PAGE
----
Stars explained: * A production of no real merit with failings in all areas. ** A production showing evidence of not enough time or effort, or even talent, and which never breathes any real life into the piece – or a show lumbered with a terrible script. *** A good enjoyable show which might have some small flaws but has largely achieved what it set out to do.**** An excellent show which shows a great deal of work and stage craft with no noticeable or major flaws.***** A four star show which has found that extra bit of magic which lifts theatre to another plane.
Half stars fall between the ratings

house cast

Our House

Sutton Coldfield Musical Theatre Company

Lichfield Garrick


I saw Madness play live twice. They were fabulous, raucous, and with a touch of music hall about them.

I am also a gig going veteran of the era when they formed. Their incubation was not seamless.

They morphed from what might best be described euphemistically as a lad band, through innovative interpretations of traditional Ska and Two Tone , to a band whose lyrics were known verbatim by junior school age children.

That trans-generational travel and appeal has served their longevity well. Their milieu is the three minute pop song, accessible lyrics, ubiquitous subject matter, and vocalist Suggs’ deadpan delivery.

All of which does not necessarily equate with a hit musical, so I approached the night with an ear expectant of familiar songs, and an eye curious as to what I would see.

SCMTC are good at this sort of production, big dance numbers have always been their strength, and with a thirty plus cast, they can handle what is needed.

Great singing is not a requirement to sing Madness songs, attitude and enthusiasm is. Fortunately, you will never find this company lacking in that department. The winner of an Olivier Award, Our House, which opened in 2002, was written by Tim Firth, who also penned Calendar Girls.  

It tells the story of Joe Casey (Matt Branson) who, on the night of his sixteenth birthday, commits a petty crime in a bid to impress the girl of his dreams, Sarah (Sophie Hammond). When the police arrive he faces a life changing decision; does he stay and own up like an honest man, or make his escape and go on the run? The opportunity to perform the Clash song Should I Stay or Should I Go? is surely missed here.

Joe’s world splits in two, and, in a sliding doors moment, two very different paths unfold before him. Whilst offering dramatic possibility, particularly when there are two Joes on stage, the narrative can feel a little muddled, as we are offered two very different outcomes for Joe, depending on which decision he had taken.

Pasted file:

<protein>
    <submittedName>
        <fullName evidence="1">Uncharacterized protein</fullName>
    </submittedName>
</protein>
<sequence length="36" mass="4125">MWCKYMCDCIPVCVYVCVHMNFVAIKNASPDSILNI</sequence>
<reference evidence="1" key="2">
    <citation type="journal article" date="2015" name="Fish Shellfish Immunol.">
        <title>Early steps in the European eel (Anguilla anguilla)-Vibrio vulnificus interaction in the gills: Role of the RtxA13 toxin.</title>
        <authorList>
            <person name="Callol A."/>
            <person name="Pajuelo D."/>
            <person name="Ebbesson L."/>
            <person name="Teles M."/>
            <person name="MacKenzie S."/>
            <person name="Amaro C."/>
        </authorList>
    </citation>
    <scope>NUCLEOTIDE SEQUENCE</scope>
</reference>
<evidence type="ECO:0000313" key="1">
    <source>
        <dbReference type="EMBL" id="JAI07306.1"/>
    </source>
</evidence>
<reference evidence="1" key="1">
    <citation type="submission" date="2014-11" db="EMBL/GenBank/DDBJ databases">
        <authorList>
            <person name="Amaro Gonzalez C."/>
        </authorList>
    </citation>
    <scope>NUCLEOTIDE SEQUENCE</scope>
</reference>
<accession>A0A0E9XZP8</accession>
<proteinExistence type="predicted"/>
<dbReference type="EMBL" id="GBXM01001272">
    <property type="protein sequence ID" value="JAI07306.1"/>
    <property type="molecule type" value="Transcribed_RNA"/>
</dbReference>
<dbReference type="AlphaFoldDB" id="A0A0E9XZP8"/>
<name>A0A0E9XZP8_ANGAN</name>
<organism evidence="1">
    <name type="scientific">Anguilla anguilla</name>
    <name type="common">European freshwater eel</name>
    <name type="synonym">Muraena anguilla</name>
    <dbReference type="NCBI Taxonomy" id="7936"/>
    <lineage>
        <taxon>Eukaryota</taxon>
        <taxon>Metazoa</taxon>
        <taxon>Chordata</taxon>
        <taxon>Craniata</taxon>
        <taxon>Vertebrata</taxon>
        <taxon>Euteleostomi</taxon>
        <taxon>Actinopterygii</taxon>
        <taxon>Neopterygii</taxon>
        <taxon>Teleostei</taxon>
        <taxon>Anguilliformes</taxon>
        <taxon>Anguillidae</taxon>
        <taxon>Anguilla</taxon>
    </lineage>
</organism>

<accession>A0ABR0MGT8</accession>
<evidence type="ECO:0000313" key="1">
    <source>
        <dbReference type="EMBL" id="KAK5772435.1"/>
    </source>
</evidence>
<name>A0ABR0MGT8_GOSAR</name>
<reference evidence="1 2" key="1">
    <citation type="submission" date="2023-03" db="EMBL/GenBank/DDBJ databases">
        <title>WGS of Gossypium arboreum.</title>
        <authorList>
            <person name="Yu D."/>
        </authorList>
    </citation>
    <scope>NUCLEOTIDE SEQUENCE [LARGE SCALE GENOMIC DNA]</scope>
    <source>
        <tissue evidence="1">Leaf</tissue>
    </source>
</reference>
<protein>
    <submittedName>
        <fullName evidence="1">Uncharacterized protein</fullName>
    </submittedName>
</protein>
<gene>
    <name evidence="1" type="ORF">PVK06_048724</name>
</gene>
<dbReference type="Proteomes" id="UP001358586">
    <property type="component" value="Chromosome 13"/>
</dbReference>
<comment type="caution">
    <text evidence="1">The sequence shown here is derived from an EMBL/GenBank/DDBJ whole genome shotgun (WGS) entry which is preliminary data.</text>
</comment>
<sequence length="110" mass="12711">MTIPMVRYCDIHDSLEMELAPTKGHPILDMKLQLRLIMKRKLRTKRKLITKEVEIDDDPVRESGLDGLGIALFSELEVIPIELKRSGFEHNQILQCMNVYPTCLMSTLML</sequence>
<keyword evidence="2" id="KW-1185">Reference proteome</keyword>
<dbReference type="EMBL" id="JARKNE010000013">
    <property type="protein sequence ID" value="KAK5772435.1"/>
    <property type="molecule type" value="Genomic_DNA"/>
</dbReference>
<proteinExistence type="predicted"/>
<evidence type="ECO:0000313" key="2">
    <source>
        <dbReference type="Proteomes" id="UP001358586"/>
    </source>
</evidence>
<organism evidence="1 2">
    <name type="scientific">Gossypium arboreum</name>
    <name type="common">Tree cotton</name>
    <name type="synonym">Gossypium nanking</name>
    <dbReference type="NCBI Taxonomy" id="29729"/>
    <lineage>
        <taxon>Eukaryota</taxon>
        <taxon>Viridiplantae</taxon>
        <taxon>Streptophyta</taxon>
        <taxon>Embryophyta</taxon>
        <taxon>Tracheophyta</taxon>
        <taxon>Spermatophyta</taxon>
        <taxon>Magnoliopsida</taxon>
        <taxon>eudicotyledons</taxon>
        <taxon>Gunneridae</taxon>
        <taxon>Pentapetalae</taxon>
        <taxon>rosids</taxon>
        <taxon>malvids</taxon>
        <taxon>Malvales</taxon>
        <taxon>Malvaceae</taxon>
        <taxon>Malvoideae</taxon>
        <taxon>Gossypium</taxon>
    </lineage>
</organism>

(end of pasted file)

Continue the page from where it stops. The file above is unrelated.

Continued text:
Themes explored include love, family values, growing up, responsibility and dealing with losing the people that shape us, throwing a bit of Blood Brothers into the sliding doors mix.

car house 

Ben Addams enjoys playing villain Reecey. Mark Skett dominates the stage as Joe’s Dad, a part played by Suggs for a time in the original stage show, his performance of One Better Day being the solo highlight of the night.

Elisa Gorle (Angie), Chloe Child (Billie) Adam Coulthard (Lewis) and Anil Patel (Emmo) provide welcome comic relief as two comic double acts. The big production numbers are well handled by choreographer Maggie Jackson, she imaginatively incorporates a 42nd Street interlude into the middle of a stretched out Embarrassment by introducing a female chorus line, sequins and all. Musical Director Sheila Pearson produces an authentic period sound, whilst still offering musical theatre production values. Saxophonist Jen Pollock will have gone home exhausted.

A greatest hits medley opens as an instrumental overture, before kicking into a storming Our House, and from there the fun never really stops. All the songs were written by the band, with the exception of Labbi Siffre’s, It Must Be Love. Tomorrow's Just Another Day and One Better Day are great, superbly crafted, songs, even if at the time of release they were not best sellers.

English, laconic and wry, they are strong counter-points to the obvious rabble rousers Our House  Baggy Trousers and Embarrassment. When in doubt, Our House appeared again to keep things moving musically. The production is wonderful, the sets bold, the dancing and choreography infectious, and the songs and singing rousing, nostalgic and entertaining.

No fan of Madness, or anyone who listened to the radio in the 1980s, will leave the auditorium disappointed. But it is the songs that carry the night, with director Faye Easto doing a valiant job at driving a libretto which often has a tangential relationship with the music.

Fortunately, the finale is just for fun with the company basting through One Step Beyond and the other best bits with conviction and commitment, brio and elan. Runs to 21-10-17

Gary Longden


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